‘A Quiet Place’ review: Making horror great again

If there is a film genre that evokes an unfiltered, instantaneous response, it’s horror. It takes the two strong suits of cinema – audio and visuals – to create a sensory experience that can have a long lasting impact; one that can crawl into your dreams. But it’s not often that a Hollywood film breaks free of its notoriously formulaic mould and experiments unabashedly to produce a rewarding horror experience like John Krasinski’s A Quiet Place.

A Quiet Place
  • Director: John Krasinski
  • Cast: Emily Blunt, John Krasinski, Millicent Simmonds, Noah Jupe
  • Story line: A family of four try to survive blind monsters with sharp ears.

What could have easily been a gimmicky post-apocalyptic saga emerges as a film unafraid to explore an aspect of sound that has never been more terrifying: silence. The film opens with a shot of a dusty, broken traffic signal, enough to encapsulate the nature of the times the characters are living in – one where they are probably among the very few if not the only human left on earth. The film refrains from over-explaining the situation or how the one family we follow managed to survive the blind monsters with ultra sharp ears for more than 473 days. In its restraint lies its strength, as the film taps into human fears arising out of anticipation.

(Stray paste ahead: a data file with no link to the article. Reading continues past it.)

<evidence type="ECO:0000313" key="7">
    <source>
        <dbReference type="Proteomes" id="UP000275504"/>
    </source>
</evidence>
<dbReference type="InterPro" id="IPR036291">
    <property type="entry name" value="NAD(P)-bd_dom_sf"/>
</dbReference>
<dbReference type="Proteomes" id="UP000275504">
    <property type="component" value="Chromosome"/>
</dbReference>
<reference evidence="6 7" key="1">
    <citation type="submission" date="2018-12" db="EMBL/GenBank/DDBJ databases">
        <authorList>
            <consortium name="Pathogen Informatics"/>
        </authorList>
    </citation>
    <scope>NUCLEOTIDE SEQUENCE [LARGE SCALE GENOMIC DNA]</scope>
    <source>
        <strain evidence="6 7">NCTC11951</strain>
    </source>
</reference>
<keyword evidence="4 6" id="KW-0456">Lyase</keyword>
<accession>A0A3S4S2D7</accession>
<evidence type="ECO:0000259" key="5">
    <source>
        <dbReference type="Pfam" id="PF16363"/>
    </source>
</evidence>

For a horror fanatic, it is thrilling to see Krasinski present scenarios that are innovative and push the boundaries of imagination. As the family of four live on a barn in absolute silence for over a year, every little sound becomes integral to the film, placing the audience’s ability to hear at a pedestal. The sounds and silences are of varied intensities and textures, and the visuals add to the film’s breathless nature. Krasinski, thus, presents a technically and aesthetically top-notch adventure but not at the expense of a heart-warming narrative.

Besides the refreshing use of audio-visual chills, what makes A Quiet Place outright scary is the shared human experiences that we see on-screen. The father, Lee (Krasinski), and mother, Evelyn (Emily Blunt), dare to get pregnant and take human life ahead, even as the monsters lurk in the shadows. The filmmaker’s efforts of depicting the family’s internalised fear would have been in vain had it not been for the four skilled actors, Krasinski, Blunt, Noah Jupe and Millicent Simmonds. There are very few things more terrifying that a pregnant Blunt navigating this make-believe world and its perils.

At the centre of a film as disturbing as this is a tender portrayal of family, parenthood, loss and companionship, proving that there is, in fact, ample space and scope for meaningful horror, like last year’s Get Out. But with an apocalyptic premise, there are bound to be several loopholes, which stand out rather starkly. Most of them make you wonder, “How did that happen, if…?”, but Krasinski’s film is best enjoyed while not nitpicking but immersing yourself in the filmmaker’s vision – one that is invested in resurrecting American horror to glorious heights.

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Printable version | Oct 20, 2021 11:53:29 AM |

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